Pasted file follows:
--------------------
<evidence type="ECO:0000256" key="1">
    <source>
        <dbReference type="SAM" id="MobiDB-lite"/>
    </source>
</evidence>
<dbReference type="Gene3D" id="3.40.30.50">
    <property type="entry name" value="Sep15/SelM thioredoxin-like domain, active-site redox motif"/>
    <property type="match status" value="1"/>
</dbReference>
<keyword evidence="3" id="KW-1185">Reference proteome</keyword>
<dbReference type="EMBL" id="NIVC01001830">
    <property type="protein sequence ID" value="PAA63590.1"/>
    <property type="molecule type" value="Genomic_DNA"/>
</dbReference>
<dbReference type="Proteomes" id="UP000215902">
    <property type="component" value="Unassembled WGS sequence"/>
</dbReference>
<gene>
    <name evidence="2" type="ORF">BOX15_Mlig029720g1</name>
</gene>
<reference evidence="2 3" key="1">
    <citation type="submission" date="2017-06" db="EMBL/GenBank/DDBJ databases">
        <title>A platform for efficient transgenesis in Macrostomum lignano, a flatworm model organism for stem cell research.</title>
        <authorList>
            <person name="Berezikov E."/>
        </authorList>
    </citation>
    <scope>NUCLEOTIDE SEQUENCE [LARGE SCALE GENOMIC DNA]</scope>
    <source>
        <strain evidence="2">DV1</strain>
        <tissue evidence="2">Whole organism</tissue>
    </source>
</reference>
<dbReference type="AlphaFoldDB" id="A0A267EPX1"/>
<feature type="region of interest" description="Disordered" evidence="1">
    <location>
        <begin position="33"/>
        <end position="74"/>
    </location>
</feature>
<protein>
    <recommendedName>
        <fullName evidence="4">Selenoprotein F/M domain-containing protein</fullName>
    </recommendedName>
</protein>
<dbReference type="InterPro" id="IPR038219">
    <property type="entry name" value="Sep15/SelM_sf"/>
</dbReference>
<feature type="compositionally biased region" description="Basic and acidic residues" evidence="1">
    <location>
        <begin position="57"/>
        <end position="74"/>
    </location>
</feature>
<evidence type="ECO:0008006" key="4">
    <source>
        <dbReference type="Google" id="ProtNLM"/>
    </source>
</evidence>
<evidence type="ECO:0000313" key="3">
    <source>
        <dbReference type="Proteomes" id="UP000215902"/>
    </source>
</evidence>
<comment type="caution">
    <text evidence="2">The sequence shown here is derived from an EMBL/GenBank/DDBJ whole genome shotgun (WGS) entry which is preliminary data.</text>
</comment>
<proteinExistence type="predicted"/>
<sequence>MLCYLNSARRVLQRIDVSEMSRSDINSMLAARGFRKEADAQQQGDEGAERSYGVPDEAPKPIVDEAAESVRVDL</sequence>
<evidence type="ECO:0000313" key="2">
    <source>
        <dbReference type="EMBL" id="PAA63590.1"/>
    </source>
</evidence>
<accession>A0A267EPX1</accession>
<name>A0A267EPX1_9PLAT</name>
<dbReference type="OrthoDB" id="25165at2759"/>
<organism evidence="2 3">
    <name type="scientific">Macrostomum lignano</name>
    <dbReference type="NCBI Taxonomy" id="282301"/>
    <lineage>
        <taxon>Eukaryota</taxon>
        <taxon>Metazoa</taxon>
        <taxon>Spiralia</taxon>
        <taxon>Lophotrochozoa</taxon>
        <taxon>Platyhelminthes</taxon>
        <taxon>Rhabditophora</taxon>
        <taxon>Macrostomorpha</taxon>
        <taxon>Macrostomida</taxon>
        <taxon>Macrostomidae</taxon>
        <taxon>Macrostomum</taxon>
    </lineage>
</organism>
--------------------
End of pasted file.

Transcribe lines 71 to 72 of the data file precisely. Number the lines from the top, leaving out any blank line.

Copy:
    <source>
        <dbReference type="EMBL" id="PAA63590.1"/>